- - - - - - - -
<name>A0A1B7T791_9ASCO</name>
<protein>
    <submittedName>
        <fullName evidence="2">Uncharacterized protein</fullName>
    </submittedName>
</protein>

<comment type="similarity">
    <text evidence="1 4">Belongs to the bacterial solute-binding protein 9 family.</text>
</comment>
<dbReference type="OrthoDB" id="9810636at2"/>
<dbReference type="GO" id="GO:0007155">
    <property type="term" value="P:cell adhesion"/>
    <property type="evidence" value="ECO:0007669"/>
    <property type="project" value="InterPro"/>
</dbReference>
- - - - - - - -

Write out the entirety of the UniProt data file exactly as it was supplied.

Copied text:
<name>A0A1B7T791_9ASCO</name>
<protein>
    <submittedName>
        <fullName evidence="2">Uncharacterized protein</fullName>
    </submittedName>
</protein>

<comment type="similarity">
    <text evidence="1 4">Belongs to the bacterial solute-binding protein 9 family.</text>
</comment>
<dbReference type="OrthoDB" id="9810636at2"/>
<dbReference type="GO" id="GO:0007155">
    <property type="term" value="P:cell adhesion"/>
    <property type="evidence" value="ECO:0007669"/>
    <property type="project" value="InterPro"/>
</dbReference>